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All right, let’s jump into the differences that we saw by bid type because this was really fascinating. And again, refer to the charts that you can see here in the post that I linked to in the show notes. If you’ve been listening to the podcast for a while, you know that there is a significant difference in the costs on LinkedIn, depending on your bid type. So if you look at these charts, you see pretty much exact opposite charts for those who are bidding CPC versus those who are bidding CPM. And what we’ve done is based off of the bid type, we looked at your effective cost per click. So no matter how you were bidding, what your cost per click ended up being. And advertisers paying my cost per click are currently still buying LinkedIn Ads at a 14.3% discount. While advertisers who are paying CPM are currently paying 49.4%, more than before the pandemic. So, the lesson here is that the majority of advertisers should be bidding CPC and not using auto bidding or CPM. They’re being way overused, and it’s causing them to pay significantly more per action. As you know, from listening to Episode 06 about bidding and budgeting, a low CPC bid strategy is cheaper than auto bidding about 90% of the time. And I think the simple reason why so many advertisers are using these inefficient bid types is that auto bidding is the default bid type when you build most campaigns. So advertisers who don’t know better will oftentimes just go with the default. So when did we see these costs start to drop. Well, what’s so interesting is that I was expecting a precipitous drop right in the middle of March, when advertisers were starting to come to grips with the reality of impending business closures and potential global recession. But check out this heat map picture that I’ve got in the post showing daily performance for all of March. And what we see is that costs really didn’t start to drop until the 23rd of March. We see cost per click, we’re definitely in the eights. And you’ll see them in red because this is a scale of red are the highest CPCs and green are the lowest. And it starts to go yellow around the 23rd and 24th of March and goes green for the rest of the month. And I think this makes sense because B2B companies tend to move a little bit slower. So it looks like companies waited a little bit to cut their budgets back and actually made those cuts later in March, and certainly early April, as we definitely saw costs really drop in April. So takeaways for you, I think LinkedIn advertisers are buying at a 13.4% discount right now. So if you’re on the fence about investing or increasing budget, this is just a great time to do that. And surprisingly, the less competitive ad formats have actually increased in cost. So they’re not as advantageous a buy, but sponsored content being still down by 21.7%. That seems like a great discount. So any of you who want permission to run sponsored content, you’ve got it from me, that’s for sure. Another takeaway here is that too many advertisers are bidding using either auto bidding or CPM rather than cost per click, which is less efficient the majority of the time, and it looks like most advertisers really held steady through most of March, and then the big budget withdrawals happened during April. I want to ask a favor of you. If you know anyone who manages LinkedIn ads, or has an extreme interest in them, please share this post with them or share this episode, or both. I would absolutely love to see this information get into the hands of all those who are advertising. And with that being said, I’ve got the episode resources for you coming up. So stick around.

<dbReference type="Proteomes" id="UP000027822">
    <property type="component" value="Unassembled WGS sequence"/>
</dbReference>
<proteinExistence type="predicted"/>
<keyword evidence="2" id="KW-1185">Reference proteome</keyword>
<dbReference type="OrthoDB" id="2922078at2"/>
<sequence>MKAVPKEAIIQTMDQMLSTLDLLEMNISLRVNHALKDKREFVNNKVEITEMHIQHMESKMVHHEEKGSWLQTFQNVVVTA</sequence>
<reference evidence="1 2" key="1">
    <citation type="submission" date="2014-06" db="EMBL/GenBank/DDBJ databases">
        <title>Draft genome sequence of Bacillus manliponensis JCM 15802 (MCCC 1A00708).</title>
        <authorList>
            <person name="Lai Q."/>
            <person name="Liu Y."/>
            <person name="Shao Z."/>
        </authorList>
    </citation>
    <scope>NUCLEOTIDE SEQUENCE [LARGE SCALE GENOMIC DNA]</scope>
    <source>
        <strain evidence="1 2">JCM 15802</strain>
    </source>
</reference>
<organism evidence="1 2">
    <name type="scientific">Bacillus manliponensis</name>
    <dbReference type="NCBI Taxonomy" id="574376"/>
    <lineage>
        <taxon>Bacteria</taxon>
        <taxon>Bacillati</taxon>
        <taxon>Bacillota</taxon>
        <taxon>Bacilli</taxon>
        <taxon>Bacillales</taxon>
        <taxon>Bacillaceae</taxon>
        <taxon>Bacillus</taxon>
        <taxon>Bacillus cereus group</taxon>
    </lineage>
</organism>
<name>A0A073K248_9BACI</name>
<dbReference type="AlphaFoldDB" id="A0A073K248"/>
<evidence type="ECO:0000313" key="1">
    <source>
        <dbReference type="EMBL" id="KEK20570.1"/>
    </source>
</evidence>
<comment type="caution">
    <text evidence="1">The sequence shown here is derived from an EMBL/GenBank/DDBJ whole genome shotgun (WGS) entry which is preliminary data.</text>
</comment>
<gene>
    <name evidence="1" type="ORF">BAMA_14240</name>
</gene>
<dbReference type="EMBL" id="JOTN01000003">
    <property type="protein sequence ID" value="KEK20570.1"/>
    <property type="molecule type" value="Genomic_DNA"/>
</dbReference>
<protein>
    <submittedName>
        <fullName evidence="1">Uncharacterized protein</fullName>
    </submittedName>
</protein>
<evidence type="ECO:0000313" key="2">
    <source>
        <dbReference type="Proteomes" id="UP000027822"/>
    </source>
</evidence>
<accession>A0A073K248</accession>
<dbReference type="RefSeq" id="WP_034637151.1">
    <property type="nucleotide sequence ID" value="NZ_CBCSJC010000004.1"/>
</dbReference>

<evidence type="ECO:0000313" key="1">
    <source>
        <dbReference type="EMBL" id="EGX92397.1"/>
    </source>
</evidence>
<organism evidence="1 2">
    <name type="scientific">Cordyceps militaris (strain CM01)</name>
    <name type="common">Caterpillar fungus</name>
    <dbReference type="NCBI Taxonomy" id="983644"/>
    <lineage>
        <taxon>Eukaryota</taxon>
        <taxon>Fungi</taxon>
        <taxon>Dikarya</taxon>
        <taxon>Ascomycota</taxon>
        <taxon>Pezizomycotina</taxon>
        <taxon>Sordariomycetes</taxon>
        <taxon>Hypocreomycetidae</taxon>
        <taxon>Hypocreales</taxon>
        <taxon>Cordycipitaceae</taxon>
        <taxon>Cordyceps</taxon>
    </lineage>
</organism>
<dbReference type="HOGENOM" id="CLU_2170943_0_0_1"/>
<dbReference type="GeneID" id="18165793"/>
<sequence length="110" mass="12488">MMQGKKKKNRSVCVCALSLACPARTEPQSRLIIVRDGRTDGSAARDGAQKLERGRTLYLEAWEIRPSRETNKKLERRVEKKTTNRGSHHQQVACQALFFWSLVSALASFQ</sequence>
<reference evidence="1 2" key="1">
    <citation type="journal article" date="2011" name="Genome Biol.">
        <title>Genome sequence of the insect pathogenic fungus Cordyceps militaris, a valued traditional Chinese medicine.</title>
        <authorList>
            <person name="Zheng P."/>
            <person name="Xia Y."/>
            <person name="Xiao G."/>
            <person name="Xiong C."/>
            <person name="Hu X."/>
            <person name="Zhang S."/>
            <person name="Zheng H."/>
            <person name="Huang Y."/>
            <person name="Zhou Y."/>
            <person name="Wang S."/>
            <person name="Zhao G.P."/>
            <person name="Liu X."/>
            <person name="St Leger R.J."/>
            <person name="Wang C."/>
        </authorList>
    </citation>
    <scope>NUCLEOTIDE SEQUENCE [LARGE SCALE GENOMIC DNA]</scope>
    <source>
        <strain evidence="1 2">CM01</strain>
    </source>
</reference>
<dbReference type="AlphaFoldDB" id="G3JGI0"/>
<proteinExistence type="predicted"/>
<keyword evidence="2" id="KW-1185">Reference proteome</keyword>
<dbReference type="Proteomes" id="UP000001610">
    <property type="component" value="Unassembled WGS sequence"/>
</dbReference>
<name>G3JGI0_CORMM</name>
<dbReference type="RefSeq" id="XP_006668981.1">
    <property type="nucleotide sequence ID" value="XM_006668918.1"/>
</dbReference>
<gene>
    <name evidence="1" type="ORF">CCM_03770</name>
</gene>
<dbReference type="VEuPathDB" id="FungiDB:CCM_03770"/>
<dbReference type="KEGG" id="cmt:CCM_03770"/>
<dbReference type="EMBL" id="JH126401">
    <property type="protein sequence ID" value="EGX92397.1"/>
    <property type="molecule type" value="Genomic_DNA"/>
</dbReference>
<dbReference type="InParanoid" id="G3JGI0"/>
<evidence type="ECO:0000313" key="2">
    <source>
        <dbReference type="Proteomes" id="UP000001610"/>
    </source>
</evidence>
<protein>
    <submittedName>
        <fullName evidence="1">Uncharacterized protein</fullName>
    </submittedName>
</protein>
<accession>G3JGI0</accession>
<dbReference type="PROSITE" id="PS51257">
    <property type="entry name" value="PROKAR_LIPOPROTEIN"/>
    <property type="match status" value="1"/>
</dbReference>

Thank you for listening to the LinkedIn Ads show. Hungry for more? AJ Wilcox, take it away.
Okay, so of course, the big resource here is going to be the link to the study that I did. So you’ll see that it’s B2Linked.com/blog/COVID-19effectonlinkedInads. Don’t try to do that from memory. Just go to the show notes, or just navigate to the B2Linked.com blog and click on one of the latest posts. And there is a little easter egg hack for those of you who are sticking around. I embedded these charts into the post through Google Data Studio. And I just realized that in Data Studio, you’re not limited to just the individual page. And there were some extra charts that I didn’t publish, but created. So if you’re interested, just flip through there on any of them and just check that additional info out. If you’re new to LinkedIn ads or have a colleague that you’re trying to train, definitely check out the course that I did with LinkedIn Learning. The link is, of course down below as well. And it is either free or $25, depending on your LinkedIn subscription. And it is by far the best training resource that I’ve seen out there for LinkedIn ads. And it’s a heck of a lot cheaper than hiring me to train your team individually. Look down at your podcast player right now and make sure that you’ve nailed that subscribe button, and then please rate the podcast. Obviously, I’d appreciate five star,s but whatever. And do leave a review because I would love to shout you out here on the show. And of course, if you have any feedback, any questions, any topics you’d like us to cover here on the show, email us at Podcast@B2Linked.com. And with that being said, I’ll see you back here next week. Cheering you on in your LinkedIn Ads initiatives!